March 4, 2006
Flightplan (2005) came out around the same time as another on-the-plane thriller, Red Eye (2005) which boasted hot, up-and-coming actors Rachel McAdams and Cillian Murphy and directed by Wes Craven. Flightplan’s big draw is Jodie Foster. Both films play on a basic fear of flying, or, on an even more primal one – the fear of not being in control. On an airplane your safety resides in the hands of the pilots and in this day and age, post 9/11, the anxiety level goes up even more.
Kyle Pratt (Foster) and her six-year-old daughter Julia (Lawston) are flying back home to America. Her husband has recently died and they are taking his body back as well. Distracted by grief, Kyle nearly loses her daughter in the airport. It seems that they are flying on the brand new E-474, a massive, multi-level jet that she helped design. Once airborne, Kyle takes a nap for a few hours, wakes up and finds out that her daughter is missing. No one on board seems to remember ever seeing her. In fact, there is no record of her at all! Is Kyle going crazy or is this some kind of conspiracy?
Kyle is convinced that someone took her child and she has the captain (Bean) order a thorough search of the entire plane but Julia is no where to be found. There is certainly no shortage of suspects: the inexperienced stewardess (Christensen), the friendly air marshal (Sarsgaard) or the two Middle Eastern gentlemen. Because of 9/11 they immediately become the prime suspects and the film comes dangerously close to painting them as the obvious villains of the movie.
Jodie Foster does a fine job as a woman coming apart at the seams and keeps us guessing if she’s crazy or if there is some validity to her claims. She is also able to convincingly convey the grief that threatens to overwhelm her. Foster is ably supported by Peter Sarsgaard who turns in another solid performance as an even-tempered, soft-spoken air marshal.
The problem with Flightplan is that for almost the entire movie you don’t really feel any sympathy towards Kyle’s plight. It is certainly understandable that she be upset and frantic about losing her daughter but in the process she seems to lose any kind of rationality. She accuses two Middle Eastern men of kidnapping her daughter simply because of the way they look. She also messes with the plane’s electrical system thereby endangering and scaring all of the passengers just so she can escape from the air marshal’s supervision. At some point, we don’t really care if she’s crazy or not because she is making such unrealistic and illogical demands beyond that of a concerned mother. And then, Flightplan settles into a formulaic cat and mouse game for the last 20 minutes that we’ve seen too many times before.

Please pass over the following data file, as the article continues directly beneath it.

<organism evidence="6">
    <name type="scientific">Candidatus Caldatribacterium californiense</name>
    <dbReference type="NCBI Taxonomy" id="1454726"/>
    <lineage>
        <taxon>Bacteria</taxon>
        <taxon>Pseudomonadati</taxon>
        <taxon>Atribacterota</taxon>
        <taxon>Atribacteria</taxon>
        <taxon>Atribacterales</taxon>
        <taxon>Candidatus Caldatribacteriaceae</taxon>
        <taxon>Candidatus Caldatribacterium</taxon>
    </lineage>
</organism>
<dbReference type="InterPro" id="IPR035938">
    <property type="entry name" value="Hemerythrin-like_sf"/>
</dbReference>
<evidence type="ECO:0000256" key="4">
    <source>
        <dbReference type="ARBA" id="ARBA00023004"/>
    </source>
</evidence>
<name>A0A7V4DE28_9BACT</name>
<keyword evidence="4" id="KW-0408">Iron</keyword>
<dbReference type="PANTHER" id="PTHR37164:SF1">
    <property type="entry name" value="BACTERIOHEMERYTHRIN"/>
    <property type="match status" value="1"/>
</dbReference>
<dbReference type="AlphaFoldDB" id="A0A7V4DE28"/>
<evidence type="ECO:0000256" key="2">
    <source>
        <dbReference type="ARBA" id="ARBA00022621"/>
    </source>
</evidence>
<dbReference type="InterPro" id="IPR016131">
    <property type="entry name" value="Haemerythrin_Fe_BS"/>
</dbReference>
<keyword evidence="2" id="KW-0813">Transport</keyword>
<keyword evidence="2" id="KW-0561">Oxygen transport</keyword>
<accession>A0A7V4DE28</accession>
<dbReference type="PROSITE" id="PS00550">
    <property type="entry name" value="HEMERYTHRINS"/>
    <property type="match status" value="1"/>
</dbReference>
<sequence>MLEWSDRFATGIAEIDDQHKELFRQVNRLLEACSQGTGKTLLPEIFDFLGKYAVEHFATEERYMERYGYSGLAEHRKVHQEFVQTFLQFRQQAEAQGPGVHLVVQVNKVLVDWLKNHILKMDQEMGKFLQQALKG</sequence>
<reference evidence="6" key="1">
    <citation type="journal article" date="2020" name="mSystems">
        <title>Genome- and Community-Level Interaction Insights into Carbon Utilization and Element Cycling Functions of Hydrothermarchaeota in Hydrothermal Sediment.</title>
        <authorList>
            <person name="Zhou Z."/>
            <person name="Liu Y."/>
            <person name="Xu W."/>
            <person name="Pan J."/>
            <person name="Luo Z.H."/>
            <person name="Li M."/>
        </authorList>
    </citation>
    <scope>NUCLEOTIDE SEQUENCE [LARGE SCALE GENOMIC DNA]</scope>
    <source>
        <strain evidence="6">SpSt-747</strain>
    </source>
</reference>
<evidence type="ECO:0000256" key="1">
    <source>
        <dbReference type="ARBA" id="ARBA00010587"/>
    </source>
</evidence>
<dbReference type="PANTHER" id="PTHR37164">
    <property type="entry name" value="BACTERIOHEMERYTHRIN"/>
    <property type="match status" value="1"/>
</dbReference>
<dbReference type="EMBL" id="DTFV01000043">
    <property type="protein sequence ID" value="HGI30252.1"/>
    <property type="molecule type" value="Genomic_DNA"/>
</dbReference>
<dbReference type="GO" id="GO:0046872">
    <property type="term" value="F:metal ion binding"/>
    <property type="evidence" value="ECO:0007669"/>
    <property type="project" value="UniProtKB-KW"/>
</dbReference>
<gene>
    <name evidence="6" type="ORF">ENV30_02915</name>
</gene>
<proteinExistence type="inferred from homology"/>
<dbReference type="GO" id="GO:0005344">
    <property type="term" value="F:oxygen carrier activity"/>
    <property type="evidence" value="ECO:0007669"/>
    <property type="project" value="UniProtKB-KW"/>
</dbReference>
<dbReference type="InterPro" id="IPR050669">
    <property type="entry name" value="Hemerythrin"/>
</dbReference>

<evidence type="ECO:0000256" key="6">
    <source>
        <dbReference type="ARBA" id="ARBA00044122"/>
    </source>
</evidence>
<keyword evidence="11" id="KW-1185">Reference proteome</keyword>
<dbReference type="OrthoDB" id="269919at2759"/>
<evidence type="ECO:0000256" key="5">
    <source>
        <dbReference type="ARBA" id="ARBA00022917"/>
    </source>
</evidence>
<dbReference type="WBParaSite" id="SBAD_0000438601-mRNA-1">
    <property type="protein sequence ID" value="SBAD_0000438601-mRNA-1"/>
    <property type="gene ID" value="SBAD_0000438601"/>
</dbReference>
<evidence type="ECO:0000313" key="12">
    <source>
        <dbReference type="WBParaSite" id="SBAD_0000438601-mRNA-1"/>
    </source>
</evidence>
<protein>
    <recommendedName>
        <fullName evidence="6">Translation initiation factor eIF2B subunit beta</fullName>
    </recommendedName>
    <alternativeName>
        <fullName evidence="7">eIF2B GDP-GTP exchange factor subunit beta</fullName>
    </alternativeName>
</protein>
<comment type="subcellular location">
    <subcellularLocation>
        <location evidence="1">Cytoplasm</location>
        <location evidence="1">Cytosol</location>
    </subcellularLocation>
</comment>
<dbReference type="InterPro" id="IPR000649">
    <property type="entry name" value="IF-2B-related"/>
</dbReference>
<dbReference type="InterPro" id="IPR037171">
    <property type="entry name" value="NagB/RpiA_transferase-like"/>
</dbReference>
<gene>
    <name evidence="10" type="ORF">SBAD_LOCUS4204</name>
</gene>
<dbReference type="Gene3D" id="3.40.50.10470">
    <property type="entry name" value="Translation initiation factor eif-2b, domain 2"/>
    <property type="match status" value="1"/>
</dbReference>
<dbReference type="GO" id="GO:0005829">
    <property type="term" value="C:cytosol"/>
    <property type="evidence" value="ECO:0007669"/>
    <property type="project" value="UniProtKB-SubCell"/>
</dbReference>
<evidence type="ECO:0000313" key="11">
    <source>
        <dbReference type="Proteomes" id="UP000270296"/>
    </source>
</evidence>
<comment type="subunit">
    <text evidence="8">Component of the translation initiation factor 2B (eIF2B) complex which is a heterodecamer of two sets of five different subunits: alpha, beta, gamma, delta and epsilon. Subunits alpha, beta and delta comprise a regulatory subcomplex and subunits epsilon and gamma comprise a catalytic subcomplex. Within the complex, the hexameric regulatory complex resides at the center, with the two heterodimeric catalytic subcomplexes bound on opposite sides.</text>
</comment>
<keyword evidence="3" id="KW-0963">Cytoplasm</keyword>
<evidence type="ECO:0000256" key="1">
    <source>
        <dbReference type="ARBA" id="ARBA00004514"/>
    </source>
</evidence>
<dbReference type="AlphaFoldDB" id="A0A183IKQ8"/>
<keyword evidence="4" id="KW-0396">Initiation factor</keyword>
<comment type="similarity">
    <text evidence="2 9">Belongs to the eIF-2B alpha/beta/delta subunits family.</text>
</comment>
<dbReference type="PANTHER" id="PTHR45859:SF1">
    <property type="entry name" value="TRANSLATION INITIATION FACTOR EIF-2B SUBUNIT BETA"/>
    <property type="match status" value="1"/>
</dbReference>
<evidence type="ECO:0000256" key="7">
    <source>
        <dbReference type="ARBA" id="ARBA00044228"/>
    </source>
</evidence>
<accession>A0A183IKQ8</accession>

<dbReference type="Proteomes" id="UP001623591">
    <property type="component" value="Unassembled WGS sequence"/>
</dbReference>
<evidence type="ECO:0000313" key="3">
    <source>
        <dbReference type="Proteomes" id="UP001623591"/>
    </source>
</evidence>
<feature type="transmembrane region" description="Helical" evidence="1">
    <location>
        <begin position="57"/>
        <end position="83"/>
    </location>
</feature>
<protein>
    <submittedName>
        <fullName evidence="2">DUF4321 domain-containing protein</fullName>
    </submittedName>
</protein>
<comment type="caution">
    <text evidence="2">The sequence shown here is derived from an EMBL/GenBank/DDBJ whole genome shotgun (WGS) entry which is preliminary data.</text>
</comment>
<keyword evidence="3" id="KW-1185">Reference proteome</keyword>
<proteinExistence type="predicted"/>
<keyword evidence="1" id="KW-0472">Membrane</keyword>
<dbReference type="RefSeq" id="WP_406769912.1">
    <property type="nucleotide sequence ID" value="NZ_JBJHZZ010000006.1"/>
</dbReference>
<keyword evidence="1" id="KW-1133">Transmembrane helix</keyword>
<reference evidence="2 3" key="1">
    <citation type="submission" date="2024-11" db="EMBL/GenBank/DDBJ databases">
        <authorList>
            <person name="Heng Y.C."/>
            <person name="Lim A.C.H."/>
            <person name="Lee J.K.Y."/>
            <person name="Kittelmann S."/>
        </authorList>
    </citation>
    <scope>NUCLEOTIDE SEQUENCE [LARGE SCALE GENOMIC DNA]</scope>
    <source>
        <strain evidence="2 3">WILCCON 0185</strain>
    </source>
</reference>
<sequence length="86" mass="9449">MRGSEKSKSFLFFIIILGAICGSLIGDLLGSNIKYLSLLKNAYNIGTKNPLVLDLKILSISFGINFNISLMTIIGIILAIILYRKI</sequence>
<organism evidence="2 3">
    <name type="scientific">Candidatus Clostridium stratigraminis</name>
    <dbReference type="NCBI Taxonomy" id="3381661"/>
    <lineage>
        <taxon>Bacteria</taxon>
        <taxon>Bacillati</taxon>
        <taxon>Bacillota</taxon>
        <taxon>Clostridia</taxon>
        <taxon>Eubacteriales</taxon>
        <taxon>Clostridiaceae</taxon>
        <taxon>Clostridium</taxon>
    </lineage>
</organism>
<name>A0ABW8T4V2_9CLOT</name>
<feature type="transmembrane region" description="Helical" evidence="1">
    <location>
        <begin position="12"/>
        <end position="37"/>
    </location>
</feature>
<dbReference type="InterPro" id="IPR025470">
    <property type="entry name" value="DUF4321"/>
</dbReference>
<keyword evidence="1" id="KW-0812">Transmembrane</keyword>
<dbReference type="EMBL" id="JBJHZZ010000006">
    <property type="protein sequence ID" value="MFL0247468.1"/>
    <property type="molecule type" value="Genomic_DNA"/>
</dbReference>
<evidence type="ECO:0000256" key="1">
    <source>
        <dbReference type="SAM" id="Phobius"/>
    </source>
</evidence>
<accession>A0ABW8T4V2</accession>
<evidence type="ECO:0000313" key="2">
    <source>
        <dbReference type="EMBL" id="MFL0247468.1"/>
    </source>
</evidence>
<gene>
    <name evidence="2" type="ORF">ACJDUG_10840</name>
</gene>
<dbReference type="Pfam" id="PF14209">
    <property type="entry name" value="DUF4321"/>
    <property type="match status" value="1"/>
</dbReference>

There is a five-part documentary that can be viewed individually or altogether, called “The In-Flight Movie: The Making of Flightplan.” It traces the film’s origins, for example Foster’s character was originally a man but once she expressed interest it was rewritten for her in mind. Director Robert Schwentke comes across as a well-prepared guy, storyboarding every shot. The cast praise his “strong vision,” and he, in turn, praises them and their naturalistic performances. The post-production process is also examined and we see how editing and the film’s score help manipulate how we feel and perceive and given scene. Finally, the visual effects involved in creating the plane are touched upon. It was put together with a combination of a large scale model and CGI.
“Cabin Pressure: Designing Aalto E-474” takes us through how the interiors of this fictitious plane were put together. They were built, from scratch, on a huge soundstage and were fully functional which helped the actors stay in the moment.
Finally, there is an audio commentary by director Robert Schwentke. The script was written before 9/11 and involved terrorists. This was changed in favour of the mystery of the missing child and Kyle’s damaged psyche as its focus. Schwentke spends most the running time taking us through the various aspects of the movie. He comes across as very well-spoken and informative, providing many filming anecdotes in this pleasant if not unremarkable track.